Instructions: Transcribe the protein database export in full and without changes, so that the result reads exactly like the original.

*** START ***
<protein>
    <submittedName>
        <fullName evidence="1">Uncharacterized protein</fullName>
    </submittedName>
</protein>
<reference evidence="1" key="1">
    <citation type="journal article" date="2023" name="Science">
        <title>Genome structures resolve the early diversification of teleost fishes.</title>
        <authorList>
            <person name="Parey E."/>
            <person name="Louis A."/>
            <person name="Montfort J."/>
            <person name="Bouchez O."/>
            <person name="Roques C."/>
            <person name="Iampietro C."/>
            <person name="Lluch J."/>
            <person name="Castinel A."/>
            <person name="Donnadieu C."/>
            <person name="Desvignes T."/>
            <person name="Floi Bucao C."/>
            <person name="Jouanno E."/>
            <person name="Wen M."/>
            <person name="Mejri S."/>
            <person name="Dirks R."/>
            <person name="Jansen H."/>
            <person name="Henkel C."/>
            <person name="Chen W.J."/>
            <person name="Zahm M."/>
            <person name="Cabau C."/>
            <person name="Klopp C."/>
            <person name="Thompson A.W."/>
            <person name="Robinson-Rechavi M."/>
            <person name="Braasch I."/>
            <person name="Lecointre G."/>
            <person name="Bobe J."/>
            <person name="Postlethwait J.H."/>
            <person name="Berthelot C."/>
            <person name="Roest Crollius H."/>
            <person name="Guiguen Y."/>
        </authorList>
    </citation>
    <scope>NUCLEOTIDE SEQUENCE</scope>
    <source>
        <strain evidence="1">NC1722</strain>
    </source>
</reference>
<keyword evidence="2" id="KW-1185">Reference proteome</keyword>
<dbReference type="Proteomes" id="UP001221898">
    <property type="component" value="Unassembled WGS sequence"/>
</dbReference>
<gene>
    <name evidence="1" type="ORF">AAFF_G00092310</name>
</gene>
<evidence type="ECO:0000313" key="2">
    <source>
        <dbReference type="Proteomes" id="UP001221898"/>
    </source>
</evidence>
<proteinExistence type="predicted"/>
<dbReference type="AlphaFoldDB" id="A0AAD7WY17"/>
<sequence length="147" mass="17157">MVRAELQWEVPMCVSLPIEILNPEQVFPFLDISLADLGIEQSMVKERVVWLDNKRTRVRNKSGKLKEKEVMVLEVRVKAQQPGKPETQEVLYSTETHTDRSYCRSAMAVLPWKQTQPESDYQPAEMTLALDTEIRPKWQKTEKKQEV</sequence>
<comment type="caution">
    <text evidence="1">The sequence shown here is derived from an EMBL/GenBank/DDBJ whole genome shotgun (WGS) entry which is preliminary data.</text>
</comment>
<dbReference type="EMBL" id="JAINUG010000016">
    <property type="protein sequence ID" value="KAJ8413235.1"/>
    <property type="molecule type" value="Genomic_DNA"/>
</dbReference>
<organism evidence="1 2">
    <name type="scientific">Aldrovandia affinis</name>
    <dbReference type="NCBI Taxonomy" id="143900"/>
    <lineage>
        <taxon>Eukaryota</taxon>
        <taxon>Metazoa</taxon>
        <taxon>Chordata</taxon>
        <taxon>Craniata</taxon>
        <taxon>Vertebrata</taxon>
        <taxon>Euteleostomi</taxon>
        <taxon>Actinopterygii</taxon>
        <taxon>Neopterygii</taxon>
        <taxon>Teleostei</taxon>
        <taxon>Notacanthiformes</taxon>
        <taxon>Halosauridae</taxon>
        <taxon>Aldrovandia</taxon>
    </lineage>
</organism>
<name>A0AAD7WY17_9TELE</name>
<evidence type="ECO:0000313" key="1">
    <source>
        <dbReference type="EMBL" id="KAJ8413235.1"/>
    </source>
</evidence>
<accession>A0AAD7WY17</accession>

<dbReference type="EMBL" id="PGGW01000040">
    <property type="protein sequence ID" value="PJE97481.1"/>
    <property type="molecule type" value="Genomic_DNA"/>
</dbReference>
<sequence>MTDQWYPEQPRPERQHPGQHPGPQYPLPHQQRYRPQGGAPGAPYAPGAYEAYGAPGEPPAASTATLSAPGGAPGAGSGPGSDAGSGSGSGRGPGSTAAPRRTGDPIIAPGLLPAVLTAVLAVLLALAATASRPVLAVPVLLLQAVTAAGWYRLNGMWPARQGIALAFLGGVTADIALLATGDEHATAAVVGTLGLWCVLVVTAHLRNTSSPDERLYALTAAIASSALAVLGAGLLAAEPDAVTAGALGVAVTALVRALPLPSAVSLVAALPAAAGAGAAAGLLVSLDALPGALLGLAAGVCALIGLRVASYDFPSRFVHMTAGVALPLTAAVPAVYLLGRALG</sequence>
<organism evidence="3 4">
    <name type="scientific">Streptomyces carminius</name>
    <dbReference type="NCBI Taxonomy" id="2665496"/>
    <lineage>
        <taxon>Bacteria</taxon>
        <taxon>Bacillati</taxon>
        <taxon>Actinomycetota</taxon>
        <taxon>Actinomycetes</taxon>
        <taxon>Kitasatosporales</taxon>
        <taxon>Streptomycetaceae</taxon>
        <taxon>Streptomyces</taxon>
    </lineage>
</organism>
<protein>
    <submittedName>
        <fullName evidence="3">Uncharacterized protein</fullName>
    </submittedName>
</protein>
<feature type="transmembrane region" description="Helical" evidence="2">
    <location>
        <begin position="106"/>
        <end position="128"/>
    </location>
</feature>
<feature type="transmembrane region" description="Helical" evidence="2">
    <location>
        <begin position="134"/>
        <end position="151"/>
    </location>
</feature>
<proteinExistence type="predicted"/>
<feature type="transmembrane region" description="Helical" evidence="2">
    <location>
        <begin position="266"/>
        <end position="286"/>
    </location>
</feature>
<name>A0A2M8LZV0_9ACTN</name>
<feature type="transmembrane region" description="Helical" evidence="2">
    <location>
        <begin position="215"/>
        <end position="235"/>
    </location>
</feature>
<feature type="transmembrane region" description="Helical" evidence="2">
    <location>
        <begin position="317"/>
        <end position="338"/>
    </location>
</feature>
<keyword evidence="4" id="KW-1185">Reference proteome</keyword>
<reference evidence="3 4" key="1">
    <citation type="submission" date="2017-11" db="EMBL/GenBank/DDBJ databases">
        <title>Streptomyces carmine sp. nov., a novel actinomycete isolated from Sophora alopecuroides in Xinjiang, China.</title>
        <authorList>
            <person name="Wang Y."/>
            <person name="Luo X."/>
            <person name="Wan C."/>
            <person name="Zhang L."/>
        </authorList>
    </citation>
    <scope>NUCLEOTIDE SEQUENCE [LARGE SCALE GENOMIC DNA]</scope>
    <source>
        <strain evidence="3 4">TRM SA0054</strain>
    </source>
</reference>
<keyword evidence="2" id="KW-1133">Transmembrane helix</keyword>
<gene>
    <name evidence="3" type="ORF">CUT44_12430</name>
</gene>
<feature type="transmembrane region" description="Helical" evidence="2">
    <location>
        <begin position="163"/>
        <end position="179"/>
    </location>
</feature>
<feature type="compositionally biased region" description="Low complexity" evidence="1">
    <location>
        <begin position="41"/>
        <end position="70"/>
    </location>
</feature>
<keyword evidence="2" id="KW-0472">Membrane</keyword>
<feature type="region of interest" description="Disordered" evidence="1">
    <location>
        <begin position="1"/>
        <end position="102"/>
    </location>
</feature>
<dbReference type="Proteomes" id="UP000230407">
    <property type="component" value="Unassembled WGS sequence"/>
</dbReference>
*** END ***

<protein>
    <submittedName>
        <fullName evidence="1">Uncharacterized protein</fullName>
    </submittedName>
</protein>
<reference evidence="1" key="1">
    <citation type="journal article" date="2023" name="Science">
        <title>Genome structures resolve the early diversification of teleost fishes.</title>
        <authorList>
            <person name="Parey E."/>
            <person name="Louis A."/>
            <person name="Montfort J."/>
            <person name="Bouchez O."/>
            <person name="Roques C."/>
            <person name="Iampietro C."/>
            <person name="Lluch J."/>
            <person name="Castinel A."/>
            <person name="Donnadieu C."/>
            <person name="Desvignes T."/>
            <person name="Floi Bucao C."/>
            <person name="Jouanno E."/>
            <person name="Wen M."/>
            <person name="Mejri S."/>
            <person name="Dirks R."/>
            <person name="Jansen H."/>
            <person name="Henkel C."/>
            <person name="Chen W.J."/>
            <person name="Zahm M."/>
            <person name="Cabau C."/>
            <person name="Klopp C."/>
            <person name="Thompson A.W."/>
            <person name="Robinson-Rechavi M."/>
            <person name="Braasch I."/>
            <person name="Lecointre G."/>
            <person name="Bobe J."/>
            <person name="Postlethwait J.H."/>
            <person name="Berthelot C."/>
            <person name="Roest Crollius H."/>
            <person name="Guiguen Y."/>
        </authorList>
    </citation>
    <scope>NUCLEOTIDE SEQUENCE</scope>
    <source>
        <strain evidence="1">NC1722</strain>
    </source>
</reference>
<keyword evidence="2" id="KW-1185">Reference proteome</keyword>
<dbReference type="Proteomes" id="UP001221898">
    <property type="component" value="Unassembled WGS sequence"/>
</dbReference>
<gene>
    <name evidence="1" type="ORF">AAFF_G00092310</name>
</gene>
<evidence type="ECO:0000313" key="2">
    <source>
        <dbReference type="Proteomes" id="UP001221898"/>
    </source>
</evidence>
<proteinExistence type="predicted"/>
<dbReference type="AlphaFoldDB" id="A0AAD7WY17"/>
<sequence length="147" mass="17157">MVRAELQWEVPMCVSLPIEILNPEQVFPFLDISLADLGIEQSMVKERVVWLDNKRTRVRNKSGKLKEKEVMVLEVRVKAQQPGKPETQEVLYSTETHTDRSYCRSAMAVLPWKQTQPESDYQPAEMTLALDTEIRPKWQKTEKKQEV</sequence>
<comment type="caution">
    <text evidence="1">The sequence shown here is derived from an EMBL/GenBank/DDBJ whole genome shotgun (WGS) entry which is preliminary data.</text>
</comment>
<dbReference type="EMBL" id="JAINUG010000016">
    <property type="protein sequence ID" value="KAJ8413235.1"/>
    <property type="molecule type" value="Genomic_DNA"/>
</dbReference>
<organism evidence="1 2">
    <name type="scientific">Aldrovandia affinis</name>
    <dbReference type="NCBI Taxonomy" id="143900"/>
    <lineage>
        <taxon>Eukaryota</taxon>
        <taxon>Metazoa</taxon>
        <taxon>Chordata</taxon>
        <taxon>Craniata</taxon>
        <taxon>Vertebrata</taxon>
        <taxon>Euteleostomi</taxon>
        <taxon>Actinopterygii</taxon>
        <taxon>Neopterygii</taxon>
        <taxon>Teleostei</taxon>
        <taxon>Notacanthiformes</taxon>
        <taxon>Halosauridae</taxon>
        <taxon>Aldrovandia</taxon>
    </lineage>
</organism>
<name>A0AAD7WY17_9TELE</name>
<evidence type="ECO:0000313" key="1">
    <source>
        <dbReference type="EMBL" id="KAJ8413235.1"/>
    </source>
</evidence>
<accession>A0AAD7WY17</accession>

<dbReference type="EMBL" id="PGGW01000040">
    <property type="protein sequence ID" value="PJE97481.1"/>
    <property type="molecule type" value="Genomic_DNA"/>
</dbReference>
<sequence>MTDQWYPEQPRPERQHPGQHPGPQYPLPHQQRYRPQGGAPGAPYAPGAYEAYGAPGEPPAASTATLSAPGGAPGAGSGPGSDAGSGSGSGRGPGSTAAPRRTGDPIIAPGLLPAVLTAVLAVLLALAATASRPVLAVPVLLLQAVTAAGWYRLNGMWPARQGIALAFLGGVTADIALLATGDEHATAAVVGTLGLWCVLVVTAHLRNTSSPDERLYALTAAIASSALAVLGAGLLAAEPDAVTAGALGVAVTALVRALPLPSAVSLVAALPAAAGAGAAAGLLVSLDALPGALLGLAAGVCALIGLRVASYDFPSRFVHMTAGVALPLTAAVPAVYLLGRALG</sequence>
<organism evidence="3 4">
    <name type="scientific">Streptomyces carminius</name>
    <dbReference type="NCBI Taxonomy" id="2665496"/>
    <lineage>
        <taxon>Bacteria</taxon>
        <taxon>Bacillati</taxon>
        <taxon>Actinomycetota</taxon>
        <taxon>Actinomycetes</taxon>
        <taxon>Kitasatosporales</taxon>
        <taxon>Streptomycetaceae</taxon>
        <taxon>Streptomyces</taxon>
    </lineage>
</organism>
<protein>
    <submittedName>
        <fullName evidence="3">Uncharacterized protein</fullName>
    </submittedName>
</protein>
<feature type="transmembrane region" description="Helical" evidence="2">
    <location>
        <begin position="106"/>
        <end position="128"/>
    </location>
</feature>
<feature type="transmembrane region" description="Helical" evidence="2">
    <location>
        <begin position="134"/>
        <end position="151"/>
    </location>
</feature>
<proteinExistence type="predicted"/>
<feature type="transmembrane region" description="Helical" evidence="2">
    <location>
        <begin position="266"/>
        <end position="286"/>
    </location>
</feature>
<name>A0A2M8LZV0_9ACTN</name>
<feature type="transmembrane region" description="Helical" evidence="2">
    <location>
        <begin position="215"/>
        <end position="235"/>
    </location>
</feature>
<feature type="transmembrane region" description="Helical" evidence="2">
    <location>
        <begin position="317"/>
        <end position="338"/>
    </location>
</feature>
<keyword evidence="4" id="KW-1185">Reference proteome</keyword>
<reference evidence="3 4" key="1">
    <citation type="submission" date="2017-11" db="EMBL/GenBank/DDBJ databases">
        <title>Streptomyces carmine sp. nov., a novel actinomycete isolated from Sophora alopecuroides in Xinjiang, China.</title>
        <authorList>
            <person name="Wang Y."/>
            <person name="Luo X."/>
            <person name="Wan C."/>
            <person name="Zhang L."/>
        </authorList>
    </citation>
    <scope>NUCLEOTIDE SEQUENCE [LARGE SCALE GENOMIC DNA]</scope>
    <source>
        <strain evidence="3 4">TRM SA0054</strain>
    </source>
</reference>
<keyword evidence="2" id="KW-1133">Transmembrane helix</keyword>
<gene>
    <name evidence="3" type="ORF">CUT44_12430</name>
</gene>
<feature type="transmembrane region" description="Helical" evidence="2">
    <location>
        <begin position="163"/>
        <end position="179"/>
    </location>
</feature>
<feature type="compositionally biased region" description="Low complexity" evidence="1">
    <location>
        <begin position="41"/>
        <end position="70"/>
    </location>
</feature>
<keyword evidence="2" id="KW-0472">Membrane</keyword>
<feature type="region of interest" description="Disordered" evidence="1">
    <location>
        <begin position="1"/>
        <end position="102"/>
    </location>
</feature>
<dbReference type="Proteomes" id="UP000230407">
    <property type="component" value="Unassembled WGS sequence"/>
</dbReference>